FOR IMMEDIATE RELEASE
October 23, 2000
Contact: Kevin Mukri
Basel Committee Report Addresses the Supervisory Challenges of Electronic Banking
WASHINGTON -- In a report released today by the Electronic Banking Group of the Basel Committee on Banking Supervision, international bank supervisors agreed that the accelerating pace of technological innovation demands a cooperative approach to the supervision of electronic banking to avoid conflicting regulation among different countries and supervisors.
"Internet banking poses a special challenge for international bank supervisors because it enables banks to extend their customer reach beyond existing national boundaries," said Comptroller of the Currency John D. Hawke, Jr., chair of the Electronic Banking Group of the Basel Committee. "Coordination among supervisors will help ensure effective oversight of electronic banking in a way that does not impede innovation and meets public needs."
Today's report underscores that the delivery of financial services over public networks such as the Internet is bringing about a fundamental shift in the financial services industry. The changes raise new concerns and challenges for both bankers and supervisors in managing Internet banking systems, including security, integrity and availability of services.
Further, the Internet provides banks with substantial opportunity to extend their customer reach beyond their traditional boundaries, including across national borders. However, the nature of the open network and the fast evolution of electronic commerce expose banks to significant competition from other banks and non-banks. In addition, electronic delivery channels that operate across national borders can call into question existing jurisdictional authorization requirements and the regulatory processes.
In light of these challenges, the report calls for home and host country banking supervisors to take a cooperative approach to the supervision of Internet banking. For example, home country supervisors should provide host country supervisors with clear information on how they supervise electronic banking. As needed, home and host supervisors should coordinate their supervision of cross-border electronic banking activities. The report notes that such cooperative efforts, coupled with sound surveillance practices and guidance, may eliminate the need for entirely new sets of laws and regulations to govern electronic banking.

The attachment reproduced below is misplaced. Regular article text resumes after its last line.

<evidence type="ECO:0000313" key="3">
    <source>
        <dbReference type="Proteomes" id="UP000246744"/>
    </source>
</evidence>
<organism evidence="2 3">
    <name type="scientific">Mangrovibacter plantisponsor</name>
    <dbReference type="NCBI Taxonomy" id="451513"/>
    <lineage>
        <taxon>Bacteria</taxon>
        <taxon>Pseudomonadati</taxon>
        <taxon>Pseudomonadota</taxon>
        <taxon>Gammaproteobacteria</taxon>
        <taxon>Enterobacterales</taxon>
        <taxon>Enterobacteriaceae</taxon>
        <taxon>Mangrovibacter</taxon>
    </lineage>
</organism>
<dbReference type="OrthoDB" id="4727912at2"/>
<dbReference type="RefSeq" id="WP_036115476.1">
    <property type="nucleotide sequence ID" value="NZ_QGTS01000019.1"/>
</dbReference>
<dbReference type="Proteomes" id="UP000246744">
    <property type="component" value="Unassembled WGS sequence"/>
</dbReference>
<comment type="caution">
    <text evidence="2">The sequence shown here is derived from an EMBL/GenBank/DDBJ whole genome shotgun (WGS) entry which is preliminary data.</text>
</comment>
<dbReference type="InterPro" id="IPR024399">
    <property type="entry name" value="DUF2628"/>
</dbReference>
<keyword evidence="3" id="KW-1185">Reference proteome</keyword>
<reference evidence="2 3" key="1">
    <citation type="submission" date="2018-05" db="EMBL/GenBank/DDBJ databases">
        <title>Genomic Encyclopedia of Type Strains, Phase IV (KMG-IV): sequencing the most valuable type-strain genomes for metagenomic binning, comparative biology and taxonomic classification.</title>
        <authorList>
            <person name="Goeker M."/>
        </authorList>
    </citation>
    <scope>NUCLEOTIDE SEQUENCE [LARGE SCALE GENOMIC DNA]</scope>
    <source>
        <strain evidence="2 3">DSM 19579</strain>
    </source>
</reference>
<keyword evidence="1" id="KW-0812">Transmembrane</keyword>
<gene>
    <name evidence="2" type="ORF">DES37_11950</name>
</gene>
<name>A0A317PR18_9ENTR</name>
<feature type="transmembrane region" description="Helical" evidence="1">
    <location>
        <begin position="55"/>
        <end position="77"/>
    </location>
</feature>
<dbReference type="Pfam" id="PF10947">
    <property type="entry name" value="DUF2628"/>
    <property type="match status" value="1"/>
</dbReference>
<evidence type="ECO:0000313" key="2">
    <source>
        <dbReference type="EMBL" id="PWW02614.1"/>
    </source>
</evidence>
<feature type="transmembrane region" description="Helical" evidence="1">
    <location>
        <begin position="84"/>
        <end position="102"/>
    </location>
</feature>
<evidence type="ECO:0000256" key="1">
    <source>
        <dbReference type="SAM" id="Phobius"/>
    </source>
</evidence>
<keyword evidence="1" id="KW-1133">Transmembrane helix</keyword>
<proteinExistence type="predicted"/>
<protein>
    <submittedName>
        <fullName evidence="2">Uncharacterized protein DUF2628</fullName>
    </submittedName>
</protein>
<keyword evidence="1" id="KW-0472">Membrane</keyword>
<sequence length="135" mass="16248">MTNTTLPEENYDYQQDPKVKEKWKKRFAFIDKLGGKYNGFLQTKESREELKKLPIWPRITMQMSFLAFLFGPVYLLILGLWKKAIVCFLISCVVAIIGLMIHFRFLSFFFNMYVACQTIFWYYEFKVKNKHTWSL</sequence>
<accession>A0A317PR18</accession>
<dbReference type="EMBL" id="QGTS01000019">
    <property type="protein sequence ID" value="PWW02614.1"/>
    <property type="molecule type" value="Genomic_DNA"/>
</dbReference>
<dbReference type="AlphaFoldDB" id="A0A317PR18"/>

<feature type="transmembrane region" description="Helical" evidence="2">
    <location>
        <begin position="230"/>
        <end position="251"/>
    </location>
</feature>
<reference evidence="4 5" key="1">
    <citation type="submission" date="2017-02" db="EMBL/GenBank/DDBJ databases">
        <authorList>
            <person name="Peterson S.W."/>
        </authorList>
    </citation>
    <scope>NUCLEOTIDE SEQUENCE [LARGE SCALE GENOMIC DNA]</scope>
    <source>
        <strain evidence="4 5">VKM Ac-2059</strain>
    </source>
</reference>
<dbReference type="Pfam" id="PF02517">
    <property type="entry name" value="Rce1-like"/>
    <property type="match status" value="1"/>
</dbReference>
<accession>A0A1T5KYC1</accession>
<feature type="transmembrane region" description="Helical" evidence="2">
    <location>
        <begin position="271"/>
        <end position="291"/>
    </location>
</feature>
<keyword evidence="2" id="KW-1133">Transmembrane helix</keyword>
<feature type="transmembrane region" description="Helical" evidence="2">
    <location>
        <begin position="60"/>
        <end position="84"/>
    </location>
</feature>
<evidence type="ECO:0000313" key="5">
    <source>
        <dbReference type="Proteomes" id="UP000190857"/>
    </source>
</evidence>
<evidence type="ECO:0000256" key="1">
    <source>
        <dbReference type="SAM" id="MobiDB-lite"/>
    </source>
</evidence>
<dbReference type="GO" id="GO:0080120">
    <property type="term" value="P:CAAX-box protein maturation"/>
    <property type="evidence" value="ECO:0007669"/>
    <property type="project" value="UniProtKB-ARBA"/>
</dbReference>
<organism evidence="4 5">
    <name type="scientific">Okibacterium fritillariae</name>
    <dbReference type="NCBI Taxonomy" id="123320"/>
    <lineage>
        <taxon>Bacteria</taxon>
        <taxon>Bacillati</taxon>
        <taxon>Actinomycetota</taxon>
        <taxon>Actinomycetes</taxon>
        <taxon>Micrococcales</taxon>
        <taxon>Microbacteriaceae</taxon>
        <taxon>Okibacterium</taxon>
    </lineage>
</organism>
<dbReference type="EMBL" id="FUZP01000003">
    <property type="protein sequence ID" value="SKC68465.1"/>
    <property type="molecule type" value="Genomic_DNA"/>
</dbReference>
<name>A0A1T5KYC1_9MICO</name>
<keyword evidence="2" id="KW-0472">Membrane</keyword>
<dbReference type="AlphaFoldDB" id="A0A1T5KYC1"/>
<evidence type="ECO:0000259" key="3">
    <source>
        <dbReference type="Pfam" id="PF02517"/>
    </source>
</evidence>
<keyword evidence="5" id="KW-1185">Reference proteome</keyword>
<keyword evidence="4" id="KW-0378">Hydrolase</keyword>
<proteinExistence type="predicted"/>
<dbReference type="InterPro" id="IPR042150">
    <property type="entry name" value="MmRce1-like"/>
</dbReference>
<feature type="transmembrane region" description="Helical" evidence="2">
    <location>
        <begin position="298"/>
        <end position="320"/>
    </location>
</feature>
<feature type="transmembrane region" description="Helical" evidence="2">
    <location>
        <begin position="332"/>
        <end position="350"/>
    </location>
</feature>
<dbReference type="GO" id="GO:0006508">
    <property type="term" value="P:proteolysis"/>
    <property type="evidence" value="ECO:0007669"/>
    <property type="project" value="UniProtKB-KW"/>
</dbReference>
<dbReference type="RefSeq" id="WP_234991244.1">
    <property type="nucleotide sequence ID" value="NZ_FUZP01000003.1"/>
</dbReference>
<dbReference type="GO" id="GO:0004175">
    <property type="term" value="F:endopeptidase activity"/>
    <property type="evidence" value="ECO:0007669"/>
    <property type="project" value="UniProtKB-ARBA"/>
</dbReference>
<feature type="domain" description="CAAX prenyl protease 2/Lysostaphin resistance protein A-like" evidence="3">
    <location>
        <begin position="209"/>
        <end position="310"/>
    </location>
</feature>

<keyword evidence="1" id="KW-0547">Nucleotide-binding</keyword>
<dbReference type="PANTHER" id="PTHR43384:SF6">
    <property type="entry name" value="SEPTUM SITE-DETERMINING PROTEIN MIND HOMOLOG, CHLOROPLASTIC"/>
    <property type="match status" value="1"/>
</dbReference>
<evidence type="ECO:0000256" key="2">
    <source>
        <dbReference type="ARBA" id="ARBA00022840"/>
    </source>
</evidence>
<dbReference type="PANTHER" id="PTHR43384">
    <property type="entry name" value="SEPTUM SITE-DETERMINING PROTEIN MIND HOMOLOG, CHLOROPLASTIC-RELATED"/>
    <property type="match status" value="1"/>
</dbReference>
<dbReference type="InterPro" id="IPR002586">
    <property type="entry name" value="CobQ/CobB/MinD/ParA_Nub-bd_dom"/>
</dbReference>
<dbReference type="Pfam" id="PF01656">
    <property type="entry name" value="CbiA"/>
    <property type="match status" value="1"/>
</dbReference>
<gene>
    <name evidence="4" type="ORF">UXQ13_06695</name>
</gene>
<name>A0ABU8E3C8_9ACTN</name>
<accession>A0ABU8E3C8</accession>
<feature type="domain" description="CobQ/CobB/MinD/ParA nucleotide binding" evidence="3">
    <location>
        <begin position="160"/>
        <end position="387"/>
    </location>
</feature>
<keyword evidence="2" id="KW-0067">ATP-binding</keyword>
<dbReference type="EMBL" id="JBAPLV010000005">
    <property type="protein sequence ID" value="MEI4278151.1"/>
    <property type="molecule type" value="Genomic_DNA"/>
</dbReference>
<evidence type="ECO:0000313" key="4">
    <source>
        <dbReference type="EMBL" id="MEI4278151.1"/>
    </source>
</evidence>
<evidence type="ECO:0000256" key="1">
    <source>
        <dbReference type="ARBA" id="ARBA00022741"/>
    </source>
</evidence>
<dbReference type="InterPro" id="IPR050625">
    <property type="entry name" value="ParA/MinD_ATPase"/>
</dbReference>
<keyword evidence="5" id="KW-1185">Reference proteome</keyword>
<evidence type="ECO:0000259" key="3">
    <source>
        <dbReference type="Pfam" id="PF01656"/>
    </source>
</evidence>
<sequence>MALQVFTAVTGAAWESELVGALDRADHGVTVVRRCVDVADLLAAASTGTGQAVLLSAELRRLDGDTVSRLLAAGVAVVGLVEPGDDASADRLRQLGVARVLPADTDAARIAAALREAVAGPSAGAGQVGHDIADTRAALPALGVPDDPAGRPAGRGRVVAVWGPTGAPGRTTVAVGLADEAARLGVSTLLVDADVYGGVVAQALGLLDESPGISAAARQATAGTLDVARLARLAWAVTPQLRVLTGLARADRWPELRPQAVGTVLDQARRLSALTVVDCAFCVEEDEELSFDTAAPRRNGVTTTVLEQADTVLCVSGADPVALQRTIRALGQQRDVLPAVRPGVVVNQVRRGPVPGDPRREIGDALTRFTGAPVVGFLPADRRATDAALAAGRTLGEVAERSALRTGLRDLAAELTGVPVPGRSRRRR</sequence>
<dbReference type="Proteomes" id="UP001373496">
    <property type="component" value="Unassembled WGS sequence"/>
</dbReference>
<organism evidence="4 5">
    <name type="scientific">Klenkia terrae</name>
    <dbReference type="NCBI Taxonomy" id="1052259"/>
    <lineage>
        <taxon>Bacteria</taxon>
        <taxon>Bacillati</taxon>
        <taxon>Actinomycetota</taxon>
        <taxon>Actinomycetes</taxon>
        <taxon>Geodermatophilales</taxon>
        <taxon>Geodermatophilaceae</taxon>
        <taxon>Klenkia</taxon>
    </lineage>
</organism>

In addition to cross-border issues, today's report also identifies risk management challenges related to Internet banking, including the need to ensure that bank management has appropriate technological expertise. Banks also need to develop sound strategies to use the Internet delivery channel to provide information and transactional service to customers. The rapid changes in technology and competitive pressure from other banks and non-banks expose banks to substantial risk if the planning and implementation of their strategy is flawed or not well managed.
The report also highlights security as another significant risk and calls for industry-wide standards for handling data electronically. Individual banks must also have a comprehensive approach to security.
The next phase of the Electronic Banking Group's work is to develop supervisory guidance that will establish a prudential supervisory framework for electronic banking. This guidance will provide the international bank supervisory community with a baseline for identifying supervisory expectations on how banks should assess, monitor, and control electronic banking risks, including those that arise from cross-border activities.
Supervisory guidance for national banks on electronic banking has been a priority for the Office of the Comptroller of the Currency for several years. Since 1996, the OCC has issued nearly a dozen separate pieces of guidance to national banks, including alerts and bulletins on technology risk management, Internet banking, information technology security, privacy, certification authorities, and stored value systems. This guidance is available at www.occ.treas.gov.
Today's report is available at www.bis.org.
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